How to Check a Cervix for Dilation

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Cervical dilation happens as a pregnant woman gets closer to her labor and delivery. The cervix dilates in order to unblock your baby’s path from your uterus to the birth canal, and finally to your arms.[1] The cervix needs to dilate from one to 10 centimeters (3.9 in), at which point you can deliver your baby.[2] In most cases, licensed professionals such as doctors, nurses, and midwives will check to see how far your cervix is dilated, but you also might want to get a sense for yourself. We've done the research for you and included plenty of advice from reputable sources like the American Pregnancy Association and the UK National Health Service.

Preparing to Check Your Cervix Manually

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    Talk to your medical professional. Having a safe pregnancy is important to a healthy birth and baby. Making sure you’re getting proper obstetrical care from a doctor, nurse practitioner or midwife can help ensure not only that your pregnancy is progressing normally but also that it’s safe for you to check your cervix for dilation.[3]
    • Be aware that beginning in your ninth month of pregnancy, your doctor will begin looking for signs that your labor is getting closer. This includes palpitating your abdomen and performing an internal exam to check your cervix. He or she will see if the baby has "dropped," which means that the cervix has begun to dilate and get softer.
    • Ask your doctor any questions you may have, including if the baby has dropped. You should also ask if it is safe to check dilation on your own. If your pregnancy is safe, then you can proceed.
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    Wash your hands. Having dirty hands can spread bacteria and germs that cause infection. Checking your cervix requires inserting a hand or fingers into your vagina.[4] It’s imperative to your health and that of your unborn baby to wash your hands before you check your cervix for dilation.[5]
    • Use any soap and some warm water to clean your hands. Wet your hands with running water and apply your soap, lathering well. Rub your hands vigorously for at least 20 seconds, making sure to scrub each surface of your hands. Rinse off the soap and then dry your hands thoroughly.
    • Use a hand sanitizer of at least 60% alcohol if you don’t have soap. Apply enough of the sanitizer for both hands to the palm of one hand. Just as with soap, rub your hands together and make sure you cover every surface including nails. Keep rubbing until your hands are dry.
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    Reach out for help. If you’re a bit worried or scared about doing the exam on your own, ask your partner or another loved one for help. Allow the person to help as much as you are comfortable with and like. Support can come in the form of holding a mirror or your hand or even offering calming words.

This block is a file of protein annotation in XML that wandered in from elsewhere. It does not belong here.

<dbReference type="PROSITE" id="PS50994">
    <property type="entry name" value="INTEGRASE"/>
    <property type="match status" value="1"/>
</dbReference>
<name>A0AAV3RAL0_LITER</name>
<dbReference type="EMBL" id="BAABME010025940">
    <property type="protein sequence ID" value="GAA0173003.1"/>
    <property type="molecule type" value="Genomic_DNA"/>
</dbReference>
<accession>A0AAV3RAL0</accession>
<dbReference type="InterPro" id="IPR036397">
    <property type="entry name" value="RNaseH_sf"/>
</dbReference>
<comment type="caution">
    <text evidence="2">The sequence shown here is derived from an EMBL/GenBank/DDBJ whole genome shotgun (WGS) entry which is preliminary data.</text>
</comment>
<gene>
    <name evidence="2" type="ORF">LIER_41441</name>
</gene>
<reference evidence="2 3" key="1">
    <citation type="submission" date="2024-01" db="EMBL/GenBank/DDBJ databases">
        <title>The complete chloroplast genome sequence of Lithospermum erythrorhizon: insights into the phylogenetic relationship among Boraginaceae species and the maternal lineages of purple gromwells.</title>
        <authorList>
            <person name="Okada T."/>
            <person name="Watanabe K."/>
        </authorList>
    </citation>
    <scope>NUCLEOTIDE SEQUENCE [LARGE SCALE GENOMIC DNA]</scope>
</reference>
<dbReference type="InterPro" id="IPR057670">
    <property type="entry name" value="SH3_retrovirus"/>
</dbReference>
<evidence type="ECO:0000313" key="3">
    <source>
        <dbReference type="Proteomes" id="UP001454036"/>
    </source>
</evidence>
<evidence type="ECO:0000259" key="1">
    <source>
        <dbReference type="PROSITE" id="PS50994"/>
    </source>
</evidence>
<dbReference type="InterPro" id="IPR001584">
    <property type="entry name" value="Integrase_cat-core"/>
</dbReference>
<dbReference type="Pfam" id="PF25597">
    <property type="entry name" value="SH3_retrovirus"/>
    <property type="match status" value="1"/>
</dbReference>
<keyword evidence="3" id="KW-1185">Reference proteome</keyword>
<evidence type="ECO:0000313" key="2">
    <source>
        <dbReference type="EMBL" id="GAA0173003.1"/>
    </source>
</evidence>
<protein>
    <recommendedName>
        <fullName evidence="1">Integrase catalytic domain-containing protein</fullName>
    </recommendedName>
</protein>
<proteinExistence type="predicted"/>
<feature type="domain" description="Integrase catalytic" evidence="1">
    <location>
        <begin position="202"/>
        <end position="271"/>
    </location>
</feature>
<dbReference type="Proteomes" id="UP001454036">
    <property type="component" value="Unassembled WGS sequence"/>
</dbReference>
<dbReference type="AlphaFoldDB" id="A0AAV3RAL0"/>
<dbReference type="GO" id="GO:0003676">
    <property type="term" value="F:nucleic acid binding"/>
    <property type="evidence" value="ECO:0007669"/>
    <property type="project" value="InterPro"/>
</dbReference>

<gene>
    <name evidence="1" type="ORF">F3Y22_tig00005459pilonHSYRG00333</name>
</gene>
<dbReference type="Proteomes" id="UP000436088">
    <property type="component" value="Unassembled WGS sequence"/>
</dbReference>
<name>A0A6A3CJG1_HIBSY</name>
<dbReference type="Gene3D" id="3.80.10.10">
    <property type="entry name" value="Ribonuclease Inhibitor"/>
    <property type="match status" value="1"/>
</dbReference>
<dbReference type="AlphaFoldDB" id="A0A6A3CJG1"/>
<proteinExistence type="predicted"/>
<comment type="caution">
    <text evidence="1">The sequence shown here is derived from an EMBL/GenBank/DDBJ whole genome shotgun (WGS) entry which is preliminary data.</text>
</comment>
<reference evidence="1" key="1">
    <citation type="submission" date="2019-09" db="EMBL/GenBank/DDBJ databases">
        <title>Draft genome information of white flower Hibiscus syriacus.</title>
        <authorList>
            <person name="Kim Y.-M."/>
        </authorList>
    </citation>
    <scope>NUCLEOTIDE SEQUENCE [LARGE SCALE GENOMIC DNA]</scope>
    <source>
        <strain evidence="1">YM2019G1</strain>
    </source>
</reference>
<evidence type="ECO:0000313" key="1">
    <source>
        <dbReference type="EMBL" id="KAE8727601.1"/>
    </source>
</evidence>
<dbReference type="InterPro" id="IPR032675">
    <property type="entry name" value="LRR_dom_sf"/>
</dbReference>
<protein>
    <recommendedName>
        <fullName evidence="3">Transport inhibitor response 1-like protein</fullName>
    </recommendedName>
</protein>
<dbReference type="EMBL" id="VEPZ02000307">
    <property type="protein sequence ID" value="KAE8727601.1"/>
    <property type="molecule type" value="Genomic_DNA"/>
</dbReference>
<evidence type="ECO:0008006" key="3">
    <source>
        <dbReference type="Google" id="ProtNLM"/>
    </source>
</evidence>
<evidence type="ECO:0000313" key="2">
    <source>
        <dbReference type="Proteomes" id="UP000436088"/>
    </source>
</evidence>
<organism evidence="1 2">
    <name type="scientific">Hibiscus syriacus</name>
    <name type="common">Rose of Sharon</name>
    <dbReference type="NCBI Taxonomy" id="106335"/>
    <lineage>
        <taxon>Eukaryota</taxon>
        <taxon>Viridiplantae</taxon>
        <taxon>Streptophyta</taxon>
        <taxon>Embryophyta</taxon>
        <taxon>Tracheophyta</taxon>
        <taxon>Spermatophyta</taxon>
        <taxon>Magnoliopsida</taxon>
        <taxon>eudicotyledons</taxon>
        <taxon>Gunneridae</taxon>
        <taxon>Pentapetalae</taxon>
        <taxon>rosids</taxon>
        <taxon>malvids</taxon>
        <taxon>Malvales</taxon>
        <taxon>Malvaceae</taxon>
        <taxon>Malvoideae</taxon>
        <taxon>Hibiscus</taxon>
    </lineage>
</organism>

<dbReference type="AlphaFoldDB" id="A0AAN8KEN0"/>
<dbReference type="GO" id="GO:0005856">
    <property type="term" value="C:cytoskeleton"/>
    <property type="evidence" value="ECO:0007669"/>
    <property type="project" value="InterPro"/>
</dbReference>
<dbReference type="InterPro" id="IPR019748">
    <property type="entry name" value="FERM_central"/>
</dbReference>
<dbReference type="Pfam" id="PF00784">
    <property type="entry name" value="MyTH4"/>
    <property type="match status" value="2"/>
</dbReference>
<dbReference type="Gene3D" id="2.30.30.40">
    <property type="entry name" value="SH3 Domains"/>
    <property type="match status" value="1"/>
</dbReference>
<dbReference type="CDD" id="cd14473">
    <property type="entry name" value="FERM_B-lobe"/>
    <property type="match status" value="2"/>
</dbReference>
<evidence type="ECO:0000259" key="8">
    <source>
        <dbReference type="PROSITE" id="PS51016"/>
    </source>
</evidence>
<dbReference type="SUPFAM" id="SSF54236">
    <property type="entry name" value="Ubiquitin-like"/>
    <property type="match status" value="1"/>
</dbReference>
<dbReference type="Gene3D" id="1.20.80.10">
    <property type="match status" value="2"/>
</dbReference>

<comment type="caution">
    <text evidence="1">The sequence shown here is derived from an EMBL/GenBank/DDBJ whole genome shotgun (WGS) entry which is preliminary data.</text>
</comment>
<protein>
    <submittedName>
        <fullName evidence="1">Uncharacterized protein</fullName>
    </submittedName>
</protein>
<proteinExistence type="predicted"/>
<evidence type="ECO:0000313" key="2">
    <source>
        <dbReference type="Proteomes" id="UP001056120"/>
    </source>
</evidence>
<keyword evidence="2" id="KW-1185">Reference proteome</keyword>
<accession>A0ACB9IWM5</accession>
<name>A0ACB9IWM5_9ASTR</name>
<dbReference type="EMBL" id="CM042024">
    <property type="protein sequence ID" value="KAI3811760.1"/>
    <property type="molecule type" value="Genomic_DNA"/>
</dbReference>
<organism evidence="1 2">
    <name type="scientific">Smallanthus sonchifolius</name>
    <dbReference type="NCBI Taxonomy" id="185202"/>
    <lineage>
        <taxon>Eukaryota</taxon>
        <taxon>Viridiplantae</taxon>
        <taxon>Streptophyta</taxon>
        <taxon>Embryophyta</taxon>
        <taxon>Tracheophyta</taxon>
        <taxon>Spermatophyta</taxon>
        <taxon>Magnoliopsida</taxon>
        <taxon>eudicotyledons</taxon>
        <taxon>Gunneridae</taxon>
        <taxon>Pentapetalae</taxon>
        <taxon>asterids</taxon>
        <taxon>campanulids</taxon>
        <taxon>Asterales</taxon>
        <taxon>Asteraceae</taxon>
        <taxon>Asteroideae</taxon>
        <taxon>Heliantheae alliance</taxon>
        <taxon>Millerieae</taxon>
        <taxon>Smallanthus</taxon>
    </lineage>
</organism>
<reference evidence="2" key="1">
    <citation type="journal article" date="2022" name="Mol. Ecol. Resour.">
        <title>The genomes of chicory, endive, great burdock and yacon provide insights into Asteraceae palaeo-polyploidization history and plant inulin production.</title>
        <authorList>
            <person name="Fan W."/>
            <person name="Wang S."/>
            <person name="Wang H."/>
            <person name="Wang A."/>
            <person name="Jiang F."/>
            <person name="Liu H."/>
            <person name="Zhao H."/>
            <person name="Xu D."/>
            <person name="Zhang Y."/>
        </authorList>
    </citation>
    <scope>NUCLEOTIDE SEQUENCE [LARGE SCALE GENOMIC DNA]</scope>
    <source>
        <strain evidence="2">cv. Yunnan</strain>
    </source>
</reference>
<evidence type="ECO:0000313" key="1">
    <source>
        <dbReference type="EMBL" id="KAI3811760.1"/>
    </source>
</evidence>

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    Get into a comfortable position. Before you can effectively check your cervix for dilation, you need to be in a comfortable position. You might want to sit on your toilet or lie on your bed with your legs spread, just do what is most comfortable for you.[6]
    • Take off your clothes on your lower half before you start. This way, you don’t have to awkwardly remove them when you’re comfy.
    • Sit or squat on the toilet with one foot on the floor and the other on the toilet seat. You can also squat on the floor or lie on your bed if these are more comfortable
    • Remember that you have nothing about which to be ashamed. You’re doing something completely normal and natural.

Checking Your Cervix at Home

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    Insert two fingers into your vagina. You’ll need to start your exam by getting an initial sense of how far you may be dilated. Instead of putting your entire hand into your vagina, which may cause discomfort, use your pointer and middle fingers to start checking your cervix.[7]
    • Remember to wash your hands thoroughly with soap and water before inserting your fingers into your vagina.
    • Locate the entrance of your vagina with the tips of your fingers. The back of your hand should be facing your spine, and your palm should face upwards. Angle your fingers back towards your anus to most effectively feel your cervix. If you feel any pain or extreme discomfort, remove your fingers.
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    Push your fingers to your cervix. A woman’s cervix feels like a pair of puckered lips when pregnant. After you’ve inserted your fingers into and up your vaginal canal, keep pushing them until you reach what feels like the puckered lips.[8]
    • Be aware that some women have a high cervix and others have a low cervix. You may need to insert your fingers further up your vaginal canal or may reach it relatively quickly. The cervix is basically the "end" of your vaginal canal no matter its position in your body.[9]
    • Use a gentle touch to feel for your cervix. Pressing or poking it with your fingers can lead to bleeding.
    • Recognize that one finger may easily slip into the middle of your cervix if it is dilating. What you may feel at the center of the opening is your bag of waters that covers the baby’s head. You may find this has the sensation of a latex balloon filled with water.[10]
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    Continue using your fingers to feel how far you’re dilated. Once a woman is dilated 10 centimeters, she’ll generally ready to deliver her baby. If one of your fingers entered the middle of the cervix easily, you can use additional fingers to figure out how far along your dilation is.[11]